DPP Home Profiles Frank Ockenfels: The Great Collaborator

Tuesday, January 4, 2011

Frank Ockenfels: The Great Collaborator

Frank Ockenfels blends light and teamwork to shape his photographs and his career

Ockenfels’ desire to take technology that many photographers possess and somehow make it his own is exemplified with his sitting with legendary rocker David Bowie. This was his first experience with the singer, and by the time Ockenfels had arrived, three other shooters had already photographed the performer.

Recalls Ockenfels, “Bowie looks at me and says, ‘So, what are you going to do different than what the other guys have done today? Where’s your Octabank?’”

The photographer’s response was a surprising one. He took out a flashlight and explained that he was going to turn off the lights in the room and simply paint him with light. When he was done making the photographs, Bowie looked at the finished result and simply said, “You win.”

Creating Impact
Ockenfels’ thought behind such an approach is a simple one. “It’s easy to take the pretty picture,” he says. “It’s easy to take the obvious picture. But when you’re looking through a magazine, what stops you to look at an image and say this is the one picture I want to linger on? This picture comes out and it’s still David Bowie, but it’s an image that shows that you took a chance.”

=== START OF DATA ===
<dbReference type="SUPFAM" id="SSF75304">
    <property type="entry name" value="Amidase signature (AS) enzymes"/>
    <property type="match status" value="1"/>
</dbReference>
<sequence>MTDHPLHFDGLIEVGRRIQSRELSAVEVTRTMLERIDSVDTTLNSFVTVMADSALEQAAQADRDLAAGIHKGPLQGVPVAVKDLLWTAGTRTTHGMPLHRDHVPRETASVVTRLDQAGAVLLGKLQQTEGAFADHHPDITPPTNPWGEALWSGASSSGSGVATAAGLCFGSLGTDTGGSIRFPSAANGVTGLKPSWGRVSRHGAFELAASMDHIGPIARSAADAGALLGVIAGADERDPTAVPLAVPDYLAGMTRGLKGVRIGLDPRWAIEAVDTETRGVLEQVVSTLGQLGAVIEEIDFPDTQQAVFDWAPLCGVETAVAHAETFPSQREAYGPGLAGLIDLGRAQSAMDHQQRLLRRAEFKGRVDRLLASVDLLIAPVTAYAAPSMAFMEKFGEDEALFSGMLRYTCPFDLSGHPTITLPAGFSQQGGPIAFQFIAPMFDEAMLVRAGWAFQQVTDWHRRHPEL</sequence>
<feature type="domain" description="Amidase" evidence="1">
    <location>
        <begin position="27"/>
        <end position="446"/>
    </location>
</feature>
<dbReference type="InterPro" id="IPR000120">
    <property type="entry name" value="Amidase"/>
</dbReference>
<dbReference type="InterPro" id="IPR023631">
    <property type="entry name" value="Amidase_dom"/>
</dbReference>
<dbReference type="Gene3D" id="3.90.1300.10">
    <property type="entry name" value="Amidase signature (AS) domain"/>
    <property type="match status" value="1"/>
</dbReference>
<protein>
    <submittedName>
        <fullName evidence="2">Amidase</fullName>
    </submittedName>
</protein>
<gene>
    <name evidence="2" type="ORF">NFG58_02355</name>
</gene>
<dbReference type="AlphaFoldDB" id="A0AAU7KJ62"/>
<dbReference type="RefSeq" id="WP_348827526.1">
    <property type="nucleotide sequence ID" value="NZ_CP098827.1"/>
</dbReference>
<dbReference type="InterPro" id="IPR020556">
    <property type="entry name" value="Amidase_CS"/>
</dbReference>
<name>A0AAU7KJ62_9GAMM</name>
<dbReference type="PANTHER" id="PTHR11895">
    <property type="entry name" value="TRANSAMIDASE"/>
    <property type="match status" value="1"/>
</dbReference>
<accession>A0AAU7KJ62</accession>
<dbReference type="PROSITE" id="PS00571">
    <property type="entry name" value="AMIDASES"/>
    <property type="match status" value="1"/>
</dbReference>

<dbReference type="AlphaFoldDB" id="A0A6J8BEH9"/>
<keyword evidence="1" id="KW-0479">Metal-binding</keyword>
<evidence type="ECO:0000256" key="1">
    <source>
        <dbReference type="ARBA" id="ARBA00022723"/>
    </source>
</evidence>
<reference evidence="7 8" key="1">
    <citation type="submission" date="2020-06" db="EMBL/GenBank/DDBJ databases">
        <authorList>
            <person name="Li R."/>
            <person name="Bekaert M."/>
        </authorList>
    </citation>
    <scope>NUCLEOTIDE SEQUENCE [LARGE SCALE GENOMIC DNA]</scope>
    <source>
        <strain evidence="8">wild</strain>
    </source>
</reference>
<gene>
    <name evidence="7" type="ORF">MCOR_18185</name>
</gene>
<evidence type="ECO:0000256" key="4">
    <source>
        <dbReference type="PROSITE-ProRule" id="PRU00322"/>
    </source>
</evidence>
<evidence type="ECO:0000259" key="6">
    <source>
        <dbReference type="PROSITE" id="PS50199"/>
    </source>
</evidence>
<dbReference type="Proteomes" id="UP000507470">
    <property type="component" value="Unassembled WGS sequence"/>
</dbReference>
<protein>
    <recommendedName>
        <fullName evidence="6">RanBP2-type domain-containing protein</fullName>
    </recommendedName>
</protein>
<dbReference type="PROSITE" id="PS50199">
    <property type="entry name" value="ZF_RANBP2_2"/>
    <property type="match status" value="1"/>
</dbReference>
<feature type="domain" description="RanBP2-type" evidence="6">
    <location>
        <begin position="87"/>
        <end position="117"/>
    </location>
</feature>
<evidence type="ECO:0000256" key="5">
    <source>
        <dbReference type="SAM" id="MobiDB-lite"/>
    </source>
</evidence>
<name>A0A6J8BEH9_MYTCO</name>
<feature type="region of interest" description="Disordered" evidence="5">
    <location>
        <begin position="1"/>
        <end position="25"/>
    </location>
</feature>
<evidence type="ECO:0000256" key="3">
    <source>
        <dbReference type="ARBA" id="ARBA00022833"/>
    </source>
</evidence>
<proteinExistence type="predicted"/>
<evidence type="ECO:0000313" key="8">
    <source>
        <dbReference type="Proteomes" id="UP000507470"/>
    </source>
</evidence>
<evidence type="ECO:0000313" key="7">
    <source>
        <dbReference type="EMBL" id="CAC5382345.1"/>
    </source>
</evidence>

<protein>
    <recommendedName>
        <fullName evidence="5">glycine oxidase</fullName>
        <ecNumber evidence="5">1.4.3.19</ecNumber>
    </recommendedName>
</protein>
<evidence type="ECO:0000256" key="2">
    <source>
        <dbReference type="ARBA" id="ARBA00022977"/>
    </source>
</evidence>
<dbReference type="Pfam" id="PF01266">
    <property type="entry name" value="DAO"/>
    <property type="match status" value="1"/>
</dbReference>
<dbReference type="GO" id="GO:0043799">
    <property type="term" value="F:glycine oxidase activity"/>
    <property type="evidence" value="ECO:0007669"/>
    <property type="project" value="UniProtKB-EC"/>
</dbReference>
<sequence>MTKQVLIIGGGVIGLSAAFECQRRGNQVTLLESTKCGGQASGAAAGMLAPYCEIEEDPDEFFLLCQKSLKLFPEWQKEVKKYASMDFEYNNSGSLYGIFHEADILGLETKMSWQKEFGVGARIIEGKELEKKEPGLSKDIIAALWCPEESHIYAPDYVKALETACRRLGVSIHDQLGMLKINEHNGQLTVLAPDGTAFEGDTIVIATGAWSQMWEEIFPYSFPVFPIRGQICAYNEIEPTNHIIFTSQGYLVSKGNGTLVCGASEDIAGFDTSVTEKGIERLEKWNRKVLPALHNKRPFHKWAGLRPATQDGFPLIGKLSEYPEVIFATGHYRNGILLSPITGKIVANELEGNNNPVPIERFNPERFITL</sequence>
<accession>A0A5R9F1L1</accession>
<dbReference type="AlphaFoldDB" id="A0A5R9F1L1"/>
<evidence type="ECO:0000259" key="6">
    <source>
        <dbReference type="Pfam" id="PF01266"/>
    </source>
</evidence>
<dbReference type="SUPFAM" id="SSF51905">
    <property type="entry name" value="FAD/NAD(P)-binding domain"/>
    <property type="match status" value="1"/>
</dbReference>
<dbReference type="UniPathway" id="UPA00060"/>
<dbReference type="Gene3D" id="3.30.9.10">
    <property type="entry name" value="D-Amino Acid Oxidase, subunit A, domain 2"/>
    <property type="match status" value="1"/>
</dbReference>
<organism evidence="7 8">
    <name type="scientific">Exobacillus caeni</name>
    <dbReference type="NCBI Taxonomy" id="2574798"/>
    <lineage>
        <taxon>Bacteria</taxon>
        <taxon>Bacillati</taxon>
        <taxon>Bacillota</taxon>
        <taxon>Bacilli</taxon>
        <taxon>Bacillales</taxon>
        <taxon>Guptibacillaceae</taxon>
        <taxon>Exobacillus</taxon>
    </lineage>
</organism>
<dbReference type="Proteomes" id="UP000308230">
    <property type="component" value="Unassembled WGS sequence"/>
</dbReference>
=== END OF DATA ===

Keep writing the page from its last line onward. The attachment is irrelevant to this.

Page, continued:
On editorial shoots, Ockenfels sometimes foregoes the truckload of gear and keeps it simple, harkening back to the earlier days of his career when he was using nothing more than a Hasselblad and a Norman battery pack with a single head.

“I have a tendency when I’m shooting editorial to try and take less,” he says. “I’ve shown up with just one camera and a silver reflector, knowing that I need to remind myself why I’m doing what I’m doing.”

For Ockenfels, it’s about the awareness and the control of light, regardless of whether it comes from a strobe or a reflection off a window. The ability to see and evaluate light for its harshness or softness, its warmth or its coolness, becomes an essential skill because understanding how light occurs in the real world informs how he uses artificial light on location or in the studio.

“So if I want to take that hard piece of light that I saw and translate it to what I’m doing with strobe,” says Ockenfels, “how do I do it? If you set up the lights in the same way, every single day with every single subject, you’re not considering that every person is different and will respond to that same light differently. After a while of doing this, you can pick up a camera and forget what the process is based upon. It’s based upon light and the understanding of light and using that light to bring in the viewer to what you want them to see. It can be what you include or exclude in the frame, but it’s the light 10 times more.”


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